May is American Wetlands Month—a time to celebrate one of nature’s most productive ecosystems!
Healthy wetlands are vital to local communities, economies and wildlife across the United States. They recharge groundwater, remove pollutants, mitigate floods, comprise essential wildlife habitat and provide hunting, fishing and recreational opportunities. In addition, approximately half of all species listed under the Endangered Species Act and 40 percent of all U.S. wildlife species are reliant on wetlands, including millions of waterfowl and migratory birds.
There are many types of wetlands, including coastal wetlands, potholes, vernal pools, bogs, and swamps, and each provide unique ecosystem benefits. Unfortunately, wetlands face numerous challenges, such as and sea level rise, as well as drainage, fill and excavation. These factors drive the need for wetland conservation and restoration.
The U.S. Fish and Wildlife Service works to protect and preserve wetlands for future generations though various programs. The Service's National Wildlife Refuge System (NWRS) protects high quality wetland habitat within many of its 568 refuges spread across the United States. The Coastal Program promotes cooperative coastal wetland conservation so that wildlife and local communities thrive. The Migratory Birds Program works with partners to protect, restore and conserve bird populations and their habitats for the benefit of future generations. The National Wetlands Inventory Program provides the foundational information necessary for the Service and all Americans to strategically manage our wetland habitats and associated ecosystem benefits.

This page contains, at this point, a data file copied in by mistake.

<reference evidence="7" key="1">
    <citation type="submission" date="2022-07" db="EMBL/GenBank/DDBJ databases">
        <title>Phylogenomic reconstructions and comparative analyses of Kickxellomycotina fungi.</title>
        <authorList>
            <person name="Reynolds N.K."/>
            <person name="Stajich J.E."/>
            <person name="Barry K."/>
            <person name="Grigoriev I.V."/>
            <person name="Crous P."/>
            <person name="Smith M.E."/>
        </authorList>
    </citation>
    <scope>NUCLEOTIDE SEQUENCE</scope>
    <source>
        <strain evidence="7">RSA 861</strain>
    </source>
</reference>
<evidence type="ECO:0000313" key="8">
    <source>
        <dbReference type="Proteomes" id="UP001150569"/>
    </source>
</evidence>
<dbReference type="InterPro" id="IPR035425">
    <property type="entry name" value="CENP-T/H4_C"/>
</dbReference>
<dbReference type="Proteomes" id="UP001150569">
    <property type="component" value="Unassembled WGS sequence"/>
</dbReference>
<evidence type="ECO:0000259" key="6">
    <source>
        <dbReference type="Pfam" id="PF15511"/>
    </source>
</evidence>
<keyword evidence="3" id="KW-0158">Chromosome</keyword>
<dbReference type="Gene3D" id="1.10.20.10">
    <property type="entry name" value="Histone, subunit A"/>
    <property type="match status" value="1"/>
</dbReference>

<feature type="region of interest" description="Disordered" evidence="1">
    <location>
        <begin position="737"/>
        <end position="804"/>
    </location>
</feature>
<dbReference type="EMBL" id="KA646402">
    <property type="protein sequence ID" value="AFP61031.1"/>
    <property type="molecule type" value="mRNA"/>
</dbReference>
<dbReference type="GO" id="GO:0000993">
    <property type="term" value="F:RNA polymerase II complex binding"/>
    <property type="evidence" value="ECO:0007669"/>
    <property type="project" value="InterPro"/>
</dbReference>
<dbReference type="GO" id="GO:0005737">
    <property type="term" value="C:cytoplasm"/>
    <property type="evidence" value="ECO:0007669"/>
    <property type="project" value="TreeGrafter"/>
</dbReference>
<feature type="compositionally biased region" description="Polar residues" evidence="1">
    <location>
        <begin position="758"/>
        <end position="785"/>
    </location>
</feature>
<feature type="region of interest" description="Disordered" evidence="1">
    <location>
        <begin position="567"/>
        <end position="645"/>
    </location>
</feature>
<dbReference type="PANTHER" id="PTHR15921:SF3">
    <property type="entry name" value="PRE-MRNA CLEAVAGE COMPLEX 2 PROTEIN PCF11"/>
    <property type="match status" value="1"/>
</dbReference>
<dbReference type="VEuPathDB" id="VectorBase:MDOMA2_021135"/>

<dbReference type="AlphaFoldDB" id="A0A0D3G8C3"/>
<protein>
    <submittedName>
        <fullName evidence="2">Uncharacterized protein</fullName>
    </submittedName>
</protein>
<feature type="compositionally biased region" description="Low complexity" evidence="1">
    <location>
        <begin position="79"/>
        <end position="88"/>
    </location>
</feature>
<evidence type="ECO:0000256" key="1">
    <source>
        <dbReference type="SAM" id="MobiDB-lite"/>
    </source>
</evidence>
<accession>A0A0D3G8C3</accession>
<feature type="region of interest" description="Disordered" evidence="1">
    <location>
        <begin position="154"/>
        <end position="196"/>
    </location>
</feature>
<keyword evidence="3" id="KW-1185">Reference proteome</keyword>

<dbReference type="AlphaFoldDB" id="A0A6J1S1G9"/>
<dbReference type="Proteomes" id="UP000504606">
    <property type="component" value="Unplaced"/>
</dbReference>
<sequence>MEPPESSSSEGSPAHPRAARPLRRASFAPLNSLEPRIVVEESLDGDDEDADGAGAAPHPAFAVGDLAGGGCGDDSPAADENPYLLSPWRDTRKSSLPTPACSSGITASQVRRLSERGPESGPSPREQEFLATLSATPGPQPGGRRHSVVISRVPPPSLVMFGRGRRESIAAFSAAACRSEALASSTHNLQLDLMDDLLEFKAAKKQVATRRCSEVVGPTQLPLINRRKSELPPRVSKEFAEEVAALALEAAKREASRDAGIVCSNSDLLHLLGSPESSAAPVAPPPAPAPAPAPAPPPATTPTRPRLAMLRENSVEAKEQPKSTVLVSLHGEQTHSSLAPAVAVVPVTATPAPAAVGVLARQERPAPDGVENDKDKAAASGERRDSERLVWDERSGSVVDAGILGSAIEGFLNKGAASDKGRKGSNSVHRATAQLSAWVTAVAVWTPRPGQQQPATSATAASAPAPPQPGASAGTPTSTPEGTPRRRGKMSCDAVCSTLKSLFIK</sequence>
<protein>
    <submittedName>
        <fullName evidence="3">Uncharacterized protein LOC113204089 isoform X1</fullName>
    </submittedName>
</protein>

Follow our Stories throughout the month to learn more about these amazing habitats and the role the Service plays in conserving them.